Mr. Chairperson,

With regard to the topic “Provisional application of treaties”, the Chinese delegation noted that the Commission had adopted on first reading a set of 12 draft guidelines, with commentaries thereto. We are of the view that the scope of legally binding obligations on the parties concerned created by the provisional application should be defined cautiously, with due respect for the genuine intentions of those parties. The conditions and procedures of the provisional application agreed upon by the parties should be interpreted rigorously, to avoid undue expansion of the scope of obligations placed upon the parties. China suggests that the relevant commentaries clarify this matter. Regarding draft guideline 7 “Reservations” and draft guideline 9 “Termination and suspension of provisional application”, it seems no State would need such provisions in reality, therefore, we suggest that the Commission consider the practical value of drafting these two guidelines.

Mr. Chairperson,

With regard to the topic “Peremptory norms of general international law (jus cogens)”, the Chinese delegation is of the view that given the unique importance of jus cogens as it is different from the norms of general international law, the Commission should be extremely cautious in its consideration of this topic. The determination of the elements, criteria and consequences of jus cogens must be based on the relevant provisions of the Vienna Convention on the Law of Treaties, and be supported by adequate practice at the State level. The focus should be on codifying lex lata rather than developing new laws. Regarding the draft conclusions proposed by the Special Rapporteur in his third report, China would like to emphasize the following two points:

First, draft conclusion 17 states that binding resolutions of the Security Council of the United Nations do not establish binding obligations if they conflict with jus cogens. China does not agree with this conclusion. We have noted that the Commission has not fully discussed this yet, and therefore, will follow closely its future discussions. The Security Council is at the center of the UN collective security system established after World War II. The resolutions of the Security Council are adopted in accordance with the provisions of the UN Charter and must follow strict procedural requirements and stay in line with the purposes and principles of the UN Charter. When the content and scope of jus cogens are still far from clear, attempts to invoke jus cogens to judge the validity of the Security Council resolutions will very likely result in situations where jus cogens is used as an excuse to evade the implementation of Security Council resolutions or as a challenge to the authority of Security Council resolutions, thus undermining the UN collective security system. Therefore, China proposes that the draft conclusions on the topic refrain from delving into this issue.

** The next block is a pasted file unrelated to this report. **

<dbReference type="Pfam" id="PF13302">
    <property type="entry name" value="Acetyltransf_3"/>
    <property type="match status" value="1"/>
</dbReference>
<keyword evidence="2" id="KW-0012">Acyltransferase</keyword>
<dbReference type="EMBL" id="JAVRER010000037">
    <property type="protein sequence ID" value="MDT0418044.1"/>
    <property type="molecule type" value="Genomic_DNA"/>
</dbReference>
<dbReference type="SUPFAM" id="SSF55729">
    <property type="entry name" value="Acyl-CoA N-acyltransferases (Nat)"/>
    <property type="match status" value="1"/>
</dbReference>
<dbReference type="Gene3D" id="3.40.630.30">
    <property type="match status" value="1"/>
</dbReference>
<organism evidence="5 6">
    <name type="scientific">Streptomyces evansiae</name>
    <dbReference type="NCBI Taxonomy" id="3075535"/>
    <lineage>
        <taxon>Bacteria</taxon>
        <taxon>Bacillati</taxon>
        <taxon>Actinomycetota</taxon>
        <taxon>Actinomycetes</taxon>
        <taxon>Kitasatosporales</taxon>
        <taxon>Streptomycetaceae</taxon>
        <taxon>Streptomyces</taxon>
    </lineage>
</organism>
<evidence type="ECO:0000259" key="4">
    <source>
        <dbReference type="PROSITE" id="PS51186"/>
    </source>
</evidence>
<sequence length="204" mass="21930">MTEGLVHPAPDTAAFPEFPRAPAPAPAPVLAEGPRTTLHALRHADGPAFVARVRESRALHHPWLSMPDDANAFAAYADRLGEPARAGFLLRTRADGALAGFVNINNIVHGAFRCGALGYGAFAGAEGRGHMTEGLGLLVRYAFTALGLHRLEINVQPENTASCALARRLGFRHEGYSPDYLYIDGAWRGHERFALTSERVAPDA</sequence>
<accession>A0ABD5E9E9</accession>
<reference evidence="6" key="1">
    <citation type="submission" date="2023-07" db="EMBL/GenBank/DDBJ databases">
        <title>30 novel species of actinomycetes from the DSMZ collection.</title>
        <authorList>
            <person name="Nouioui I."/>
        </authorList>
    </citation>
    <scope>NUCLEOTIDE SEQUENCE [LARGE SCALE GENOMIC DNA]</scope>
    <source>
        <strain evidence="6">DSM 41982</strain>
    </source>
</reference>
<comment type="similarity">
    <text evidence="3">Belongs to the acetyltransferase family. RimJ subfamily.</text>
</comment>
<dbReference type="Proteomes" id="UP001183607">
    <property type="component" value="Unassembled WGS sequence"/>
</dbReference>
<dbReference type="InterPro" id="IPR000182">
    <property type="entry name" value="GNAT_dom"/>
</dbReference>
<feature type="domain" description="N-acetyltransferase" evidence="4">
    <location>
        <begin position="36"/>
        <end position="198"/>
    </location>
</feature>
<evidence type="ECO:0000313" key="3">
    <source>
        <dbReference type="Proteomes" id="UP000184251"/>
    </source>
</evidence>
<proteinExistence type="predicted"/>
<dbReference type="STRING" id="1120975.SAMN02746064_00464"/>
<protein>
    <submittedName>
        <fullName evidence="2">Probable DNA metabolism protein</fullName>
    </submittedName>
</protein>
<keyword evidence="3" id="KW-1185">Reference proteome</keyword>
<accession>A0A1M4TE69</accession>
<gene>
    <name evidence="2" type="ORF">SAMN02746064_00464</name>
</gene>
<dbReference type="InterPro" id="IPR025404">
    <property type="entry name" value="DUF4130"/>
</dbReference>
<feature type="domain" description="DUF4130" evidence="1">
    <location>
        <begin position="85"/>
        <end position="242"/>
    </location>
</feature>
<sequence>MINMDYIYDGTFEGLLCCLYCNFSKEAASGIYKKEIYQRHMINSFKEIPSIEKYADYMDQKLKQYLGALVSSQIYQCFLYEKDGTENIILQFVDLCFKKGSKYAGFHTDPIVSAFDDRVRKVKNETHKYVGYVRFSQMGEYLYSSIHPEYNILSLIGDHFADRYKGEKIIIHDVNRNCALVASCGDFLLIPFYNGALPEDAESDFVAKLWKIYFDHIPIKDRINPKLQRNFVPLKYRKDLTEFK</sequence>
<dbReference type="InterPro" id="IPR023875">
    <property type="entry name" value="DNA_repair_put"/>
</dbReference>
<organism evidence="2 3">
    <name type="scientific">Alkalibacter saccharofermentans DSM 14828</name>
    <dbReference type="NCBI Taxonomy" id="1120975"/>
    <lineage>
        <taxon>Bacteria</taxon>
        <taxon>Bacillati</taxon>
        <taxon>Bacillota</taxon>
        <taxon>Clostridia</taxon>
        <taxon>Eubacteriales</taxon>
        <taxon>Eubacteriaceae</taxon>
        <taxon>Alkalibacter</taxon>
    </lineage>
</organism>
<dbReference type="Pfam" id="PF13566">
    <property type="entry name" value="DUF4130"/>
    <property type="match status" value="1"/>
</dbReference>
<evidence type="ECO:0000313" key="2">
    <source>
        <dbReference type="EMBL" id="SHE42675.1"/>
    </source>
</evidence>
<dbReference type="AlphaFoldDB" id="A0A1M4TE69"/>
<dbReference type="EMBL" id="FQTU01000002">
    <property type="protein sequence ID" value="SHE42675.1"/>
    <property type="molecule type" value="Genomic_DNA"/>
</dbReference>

Second, regarding the categorization in draft conclusion 23 of “any offence prohibited by a peremptory norm of general international law (jus cogens)” as the kind to which immunity ratione materiae shall not apply, in the absence of any clarity on either the content and scope of jus cogens itself or the concept of “any offence prohibited by jus cogens”, this provision was very controversial within the Commission. In view of this,